Posted Friday, March 8, 2013, at 6:25 PM
Photo by LIU JIN/AFP/Getty Images
There is one thing that binds the phrases “kinky cinema,” “hired killer,” and “throwing eggs.” If you type any one of them into a special eavesdropping-enabled version of Skype used in China, you could find yourself under surveillance.
That’s according to a research project by Jeffrey Knockel, a computer-science graduate student at the University of New Mexico, Albuquerque. As Bloomberg Businessweek reported today, Knockel recently found a way to bypass encryption used by a version of Skype designed specifically for Chinese users, and in doing so uncovered secret keyword lists used in China to monitor Skype users’ communications.
According to the 27-year-old researcher, the software has a built-in surveillance blacklist that scans messages sent between users for specific words and phrases. If a user types one of the offending phrases into the Skype text chat, it triggers an alert—sending a copy back to a centralized computer server and flagging who sent the message and when.
Some of the thousands of terms included on the lists Knockel has compiled, which he updates daily, are predictably political. Translations show they include “student demonstrations,” “oil protest,” “Tiananmen slaughter,” “Amnesty International,” and “Reporters Without Borders.” But there are also a large number that are sex- and pornography-related—like “sex chat,” “live nude chat service,” and “kinky cinema.” Some cover violence, such as “Molotov cocktails” and “hired killer.” And it doesn’t end there. The software scans for references to drugs like ecstasy, methamphetamine, and ketamine—while bizarre terms that translate into English as “ancient horse recipe” and “throwing eggs" could also land users on a watch list. I have no idea what those expressions mean, but they could be code words along the lines of the infamous “grass mud horse”.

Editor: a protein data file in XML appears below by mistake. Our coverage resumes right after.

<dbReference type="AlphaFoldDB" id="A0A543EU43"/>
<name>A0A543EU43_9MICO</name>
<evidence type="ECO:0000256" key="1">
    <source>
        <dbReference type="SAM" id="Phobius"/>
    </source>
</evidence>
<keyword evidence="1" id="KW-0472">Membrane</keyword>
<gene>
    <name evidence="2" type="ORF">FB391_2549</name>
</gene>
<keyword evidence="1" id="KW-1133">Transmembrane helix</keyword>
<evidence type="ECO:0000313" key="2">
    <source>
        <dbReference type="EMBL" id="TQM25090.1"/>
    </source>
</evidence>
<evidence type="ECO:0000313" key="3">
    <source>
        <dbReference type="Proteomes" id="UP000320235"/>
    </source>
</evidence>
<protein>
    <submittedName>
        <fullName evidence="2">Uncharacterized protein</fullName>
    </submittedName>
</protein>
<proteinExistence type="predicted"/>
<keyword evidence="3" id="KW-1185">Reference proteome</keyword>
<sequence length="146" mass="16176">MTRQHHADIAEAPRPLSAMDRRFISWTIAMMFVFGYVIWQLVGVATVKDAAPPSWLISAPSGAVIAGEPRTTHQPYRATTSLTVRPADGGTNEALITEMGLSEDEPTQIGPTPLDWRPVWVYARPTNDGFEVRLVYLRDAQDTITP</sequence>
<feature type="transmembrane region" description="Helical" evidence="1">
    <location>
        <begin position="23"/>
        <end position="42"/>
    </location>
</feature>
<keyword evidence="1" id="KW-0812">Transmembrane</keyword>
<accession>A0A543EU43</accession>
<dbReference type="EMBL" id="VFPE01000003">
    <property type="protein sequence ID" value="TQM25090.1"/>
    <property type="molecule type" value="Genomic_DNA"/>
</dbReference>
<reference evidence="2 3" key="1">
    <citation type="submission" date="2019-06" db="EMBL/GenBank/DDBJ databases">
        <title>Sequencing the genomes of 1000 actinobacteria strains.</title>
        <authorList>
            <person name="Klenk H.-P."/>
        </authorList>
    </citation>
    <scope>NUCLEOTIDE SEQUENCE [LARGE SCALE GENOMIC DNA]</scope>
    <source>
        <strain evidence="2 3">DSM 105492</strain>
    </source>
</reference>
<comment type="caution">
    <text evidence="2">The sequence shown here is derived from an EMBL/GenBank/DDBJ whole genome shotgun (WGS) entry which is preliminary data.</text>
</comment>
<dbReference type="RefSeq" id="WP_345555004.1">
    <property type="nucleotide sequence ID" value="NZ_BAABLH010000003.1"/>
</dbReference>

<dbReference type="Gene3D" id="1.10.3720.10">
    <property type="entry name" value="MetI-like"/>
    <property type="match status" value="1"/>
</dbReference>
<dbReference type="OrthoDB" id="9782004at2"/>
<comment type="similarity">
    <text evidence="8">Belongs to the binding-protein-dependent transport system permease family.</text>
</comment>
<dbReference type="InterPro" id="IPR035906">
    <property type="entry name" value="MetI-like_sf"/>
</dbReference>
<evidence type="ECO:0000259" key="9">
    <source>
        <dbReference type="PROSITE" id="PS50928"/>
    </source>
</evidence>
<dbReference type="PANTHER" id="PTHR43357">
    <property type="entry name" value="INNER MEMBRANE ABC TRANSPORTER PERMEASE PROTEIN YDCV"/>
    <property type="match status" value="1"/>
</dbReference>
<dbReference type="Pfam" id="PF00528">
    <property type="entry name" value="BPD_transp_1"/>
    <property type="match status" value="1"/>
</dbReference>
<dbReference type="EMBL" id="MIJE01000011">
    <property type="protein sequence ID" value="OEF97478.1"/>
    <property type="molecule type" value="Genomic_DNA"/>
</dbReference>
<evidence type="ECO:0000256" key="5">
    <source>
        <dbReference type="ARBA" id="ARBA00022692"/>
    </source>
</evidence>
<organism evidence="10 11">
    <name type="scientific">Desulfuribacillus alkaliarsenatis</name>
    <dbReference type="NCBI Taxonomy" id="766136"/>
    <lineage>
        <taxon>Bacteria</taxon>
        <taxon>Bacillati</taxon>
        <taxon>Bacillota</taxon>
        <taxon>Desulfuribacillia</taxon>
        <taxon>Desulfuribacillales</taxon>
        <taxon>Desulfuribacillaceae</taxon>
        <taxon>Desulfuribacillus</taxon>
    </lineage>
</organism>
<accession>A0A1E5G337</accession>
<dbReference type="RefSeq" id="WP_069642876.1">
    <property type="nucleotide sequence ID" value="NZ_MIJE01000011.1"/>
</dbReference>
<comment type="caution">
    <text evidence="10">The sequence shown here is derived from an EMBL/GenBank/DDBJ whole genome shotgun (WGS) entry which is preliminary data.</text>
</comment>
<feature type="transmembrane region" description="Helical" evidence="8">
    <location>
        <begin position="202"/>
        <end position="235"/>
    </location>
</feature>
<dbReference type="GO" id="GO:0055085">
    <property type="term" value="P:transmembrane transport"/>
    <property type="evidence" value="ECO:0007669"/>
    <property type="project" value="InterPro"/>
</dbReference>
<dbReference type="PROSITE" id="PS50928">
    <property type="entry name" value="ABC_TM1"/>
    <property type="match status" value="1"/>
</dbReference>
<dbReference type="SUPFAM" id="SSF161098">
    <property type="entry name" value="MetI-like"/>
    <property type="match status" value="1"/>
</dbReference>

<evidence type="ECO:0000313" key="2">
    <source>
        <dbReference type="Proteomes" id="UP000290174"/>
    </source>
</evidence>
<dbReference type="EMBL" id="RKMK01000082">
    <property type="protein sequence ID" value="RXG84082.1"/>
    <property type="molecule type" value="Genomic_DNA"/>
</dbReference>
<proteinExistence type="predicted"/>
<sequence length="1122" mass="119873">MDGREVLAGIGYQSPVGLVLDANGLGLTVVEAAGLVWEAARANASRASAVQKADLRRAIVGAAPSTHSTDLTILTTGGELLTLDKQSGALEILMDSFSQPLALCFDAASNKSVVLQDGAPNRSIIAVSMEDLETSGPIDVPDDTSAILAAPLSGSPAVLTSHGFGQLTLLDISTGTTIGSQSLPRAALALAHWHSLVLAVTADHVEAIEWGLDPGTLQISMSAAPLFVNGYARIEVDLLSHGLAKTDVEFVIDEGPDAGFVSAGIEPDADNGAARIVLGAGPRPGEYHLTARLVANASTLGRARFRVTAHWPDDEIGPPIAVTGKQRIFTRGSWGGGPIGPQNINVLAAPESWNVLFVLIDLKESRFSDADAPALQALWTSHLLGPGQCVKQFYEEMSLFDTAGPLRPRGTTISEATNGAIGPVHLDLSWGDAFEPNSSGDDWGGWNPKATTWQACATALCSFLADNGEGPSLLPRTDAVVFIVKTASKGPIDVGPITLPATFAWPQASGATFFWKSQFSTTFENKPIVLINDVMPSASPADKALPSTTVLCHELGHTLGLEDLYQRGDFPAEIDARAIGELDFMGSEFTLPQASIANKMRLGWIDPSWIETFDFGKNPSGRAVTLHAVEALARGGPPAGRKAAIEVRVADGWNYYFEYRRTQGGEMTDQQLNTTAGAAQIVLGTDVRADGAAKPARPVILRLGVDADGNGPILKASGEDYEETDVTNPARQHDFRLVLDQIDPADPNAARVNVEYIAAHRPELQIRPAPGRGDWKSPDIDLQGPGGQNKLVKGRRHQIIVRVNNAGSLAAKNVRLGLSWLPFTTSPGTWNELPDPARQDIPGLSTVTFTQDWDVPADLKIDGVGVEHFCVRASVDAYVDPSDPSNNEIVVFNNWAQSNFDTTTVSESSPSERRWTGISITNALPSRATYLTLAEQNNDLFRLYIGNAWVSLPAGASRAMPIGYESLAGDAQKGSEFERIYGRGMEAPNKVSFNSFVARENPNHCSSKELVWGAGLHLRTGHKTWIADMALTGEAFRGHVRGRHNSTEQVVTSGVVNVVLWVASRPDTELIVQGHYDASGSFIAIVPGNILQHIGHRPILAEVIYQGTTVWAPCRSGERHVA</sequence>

The version of Skype used in China is known as Tom-Skype, a joint venture Skype formed in 2005 with majority owner Tom Online, a Hong Kong-based Internet provider. In 2008 the operation was linked to “a huge surveillance system in China that monitors and archives certain Internet text conversations that include politically charged words.” This has prompted Skype, which was purchased by Microsoft in 2011, to come under fire for complicity in censorship and surveillance. An open letter I supported in January called on the company to, among other things, publish information about Tom-Skype and its spying and content-blocking capabilities.
Skype has claimed in previous statements that it is committed to promoting “effective public policies that help protect people’s online safety and privacy.” But the scale of the keyword monitoring built into its Chinese platform calls that into question. I contacted Skype for comment but had not heard back at time of publication. The company issued a statement to Businessweek, saying that its mission “is to break down barriers to communications and enable conversations worldwide. Skype is committed to continued improvement of end user transparency wherever our software is used.”
With a nearly 96 million users in China, Tom-Skype certainly enables conversations. But the software also appears to be aiding an extreme form of mass eavesdropping—especially if the topic of conversation is sex, drugs, politics, or human rights.